Sit. Roll Over. Heal.

IT'S A DOG'S LIFE: Bradshaw and her Labrador, Butter, help cheer the lives of mental patients with their weekly hospital visits.

January/February 1998

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Leo Lupia never ventured outside the veterans hospital. An introverted patient in his late 50s, he spoke only when spoken to, and then only in monosyllables. But one warm day last spring, that all changed. As Elinor "Kit" Bradshaw watched, her 10-year-old Labrador retriever, Butter, led Lupia out of the hospital and across the manicured lawns, where they began playing with a Frisbee. It had taken four months of regular weekly visits, but for Bradshaw the sight of Lupia and Butter playing together was worth the effort.

She and Butter have been volunteering at the Lyons Veterans Hospital in Lyons, N.J., for the last eight years -- although she admits that the patients only seem to have eyes for her canine partner. She takes it philosophically. "Patients remember Butter," she says chuckling. "They never remember me."

Bradshaw and Butter work through the Animal-Assisted Therapy program at St. Hubert's Giralda Animal Welfare Center in nearby Madison and are certified by the Delta Society's Pet Partners Program. Established in 1977, the Delta Society has almost 2,000 Pet Partners teams, operating in 45 states and five countries. In all, the program helps more than 350,000 people each year.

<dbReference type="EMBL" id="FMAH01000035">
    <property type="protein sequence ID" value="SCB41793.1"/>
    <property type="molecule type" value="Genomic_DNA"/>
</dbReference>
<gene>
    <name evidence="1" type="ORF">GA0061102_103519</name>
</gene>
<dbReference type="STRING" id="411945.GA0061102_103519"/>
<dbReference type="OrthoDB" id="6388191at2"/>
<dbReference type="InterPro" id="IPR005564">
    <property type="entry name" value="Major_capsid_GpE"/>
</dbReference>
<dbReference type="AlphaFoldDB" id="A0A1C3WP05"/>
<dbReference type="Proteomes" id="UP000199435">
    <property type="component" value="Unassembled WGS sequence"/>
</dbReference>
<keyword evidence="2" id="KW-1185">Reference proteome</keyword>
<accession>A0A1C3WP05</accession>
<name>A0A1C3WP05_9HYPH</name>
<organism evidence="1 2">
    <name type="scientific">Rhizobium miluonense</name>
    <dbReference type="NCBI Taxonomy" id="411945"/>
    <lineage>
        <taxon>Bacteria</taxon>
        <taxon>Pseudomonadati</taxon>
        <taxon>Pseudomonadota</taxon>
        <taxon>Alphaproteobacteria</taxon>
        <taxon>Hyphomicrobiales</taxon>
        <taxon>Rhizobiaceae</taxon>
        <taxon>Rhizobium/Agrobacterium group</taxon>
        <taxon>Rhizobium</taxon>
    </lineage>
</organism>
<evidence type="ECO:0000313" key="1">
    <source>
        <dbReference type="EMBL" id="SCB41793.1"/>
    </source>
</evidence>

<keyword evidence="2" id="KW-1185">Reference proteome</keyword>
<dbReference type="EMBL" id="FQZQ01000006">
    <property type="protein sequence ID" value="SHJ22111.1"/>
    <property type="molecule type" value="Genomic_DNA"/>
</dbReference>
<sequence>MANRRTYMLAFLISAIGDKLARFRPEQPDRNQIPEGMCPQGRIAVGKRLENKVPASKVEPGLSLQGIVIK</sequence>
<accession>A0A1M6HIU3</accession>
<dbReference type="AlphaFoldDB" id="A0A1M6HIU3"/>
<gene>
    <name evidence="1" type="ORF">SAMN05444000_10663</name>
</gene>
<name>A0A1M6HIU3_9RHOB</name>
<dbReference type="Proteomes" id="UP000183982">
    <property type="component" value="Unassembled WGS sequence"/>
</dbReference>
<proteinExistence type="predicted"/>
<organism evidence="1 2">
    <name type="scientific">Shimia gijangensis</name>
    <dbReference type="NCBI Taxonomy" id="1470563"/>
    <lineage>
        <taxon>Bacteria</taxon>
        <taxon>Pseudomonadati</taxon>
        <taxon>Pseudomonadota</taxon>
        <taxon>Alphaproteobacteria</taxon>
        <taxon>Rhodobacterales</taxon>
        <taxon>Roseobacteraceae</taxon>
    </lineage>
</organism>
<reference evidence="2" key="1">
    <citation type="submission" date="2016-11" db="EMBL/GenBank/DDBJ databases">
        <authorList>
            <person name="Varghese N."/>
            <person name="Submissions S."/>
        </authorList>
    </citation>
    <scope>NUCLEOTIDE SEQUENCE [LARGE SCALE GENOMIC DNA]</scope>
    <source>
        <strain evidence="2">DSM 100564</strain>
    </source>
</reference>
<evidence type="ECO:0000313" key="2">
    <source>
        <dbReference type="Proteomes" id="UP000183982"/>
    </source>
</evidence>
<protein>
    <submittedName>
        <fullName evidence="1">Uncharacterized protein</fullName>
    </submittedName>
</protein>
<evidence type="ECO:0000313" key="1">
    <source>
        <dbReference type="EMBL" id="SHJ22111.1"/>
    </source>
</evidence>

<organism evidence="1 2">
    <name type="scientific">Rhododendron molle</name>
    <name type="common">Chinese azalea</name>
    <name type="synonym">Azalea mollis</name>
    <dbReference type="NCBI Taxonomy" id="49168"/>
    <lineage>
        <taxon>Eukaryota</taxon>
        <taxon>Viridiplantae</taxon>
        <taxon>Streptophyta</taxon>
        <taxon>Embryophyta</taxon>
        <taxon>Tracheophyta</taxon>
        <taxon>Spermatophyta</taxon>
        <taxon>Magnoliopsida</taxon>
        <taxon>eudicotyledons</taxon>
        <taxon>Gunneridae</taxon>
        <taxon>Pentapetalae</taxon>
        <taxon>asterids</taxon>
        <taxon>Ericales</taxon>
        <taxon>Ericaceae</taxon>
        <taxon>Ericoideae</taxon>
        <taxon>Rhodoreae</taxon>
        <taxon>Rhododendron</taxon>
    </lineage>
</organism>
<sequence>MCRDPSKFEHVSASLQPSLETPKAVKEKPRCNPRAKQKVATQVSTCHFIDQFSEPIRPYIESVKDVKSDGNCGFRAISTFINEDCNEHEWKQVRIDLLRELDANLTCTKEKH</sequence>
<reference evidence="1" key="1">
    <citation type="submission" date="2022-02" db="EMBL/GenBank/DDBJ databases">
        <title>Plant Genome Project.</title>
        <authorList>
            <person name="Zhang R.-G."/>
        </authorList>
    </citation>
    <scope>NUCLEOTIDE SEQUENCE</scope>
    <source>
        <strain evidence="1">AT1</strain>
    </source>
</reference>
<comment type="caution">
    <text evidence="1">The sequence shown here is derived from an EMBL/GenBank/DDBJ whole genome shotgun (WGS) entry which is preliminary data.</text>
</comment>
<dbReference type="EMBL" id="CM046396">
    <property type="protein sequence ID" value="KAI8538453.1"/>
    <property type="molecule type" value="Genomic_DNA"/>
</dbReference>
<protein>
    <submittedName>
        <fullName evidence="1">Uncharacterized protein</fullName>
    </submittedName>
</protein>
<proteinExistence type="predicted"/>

Before starting her visits with Butter eight years ago, Bradshaw, 68, had spent 20 years as a special education instructor in the West Morris Mendham High School, working with retarded and emotionally disturbed students. She has always been a dog lover and dates her interest in the interaction of humans and pets to reading actress Betty White's book Pet Love (William Morrow, 1983). This led her to the work of psychiatrist Boris Levinson, who had researched the positive effects of animals on depressed people. Simply stroking an animal, Bradshaw notes, can lower one's blood pressure.

Bradshaw herself had suffered bouts of clinical depression in her 30s and 50s that at times required hospitalization. She credits her recovery to the love and support of her family -- her husband, Richard, and two sons, Richard and Geoff -- but feels the pain of that experience has helped her empathize with the patients.

Bradshaw predicts that acceptance of Pet Partners will grow as scientific research and study supplant anecdotal evidence. For now, though, watching a patient like Lupia respond so completely speaks volumes to her. On that day last spring, when the yellow Lab leaped at Lupia's side, waiting for him to throw the Frisbee, Bradshaw witnessed one patient's world change. And, for those moments shared together, everyone felt lucky.


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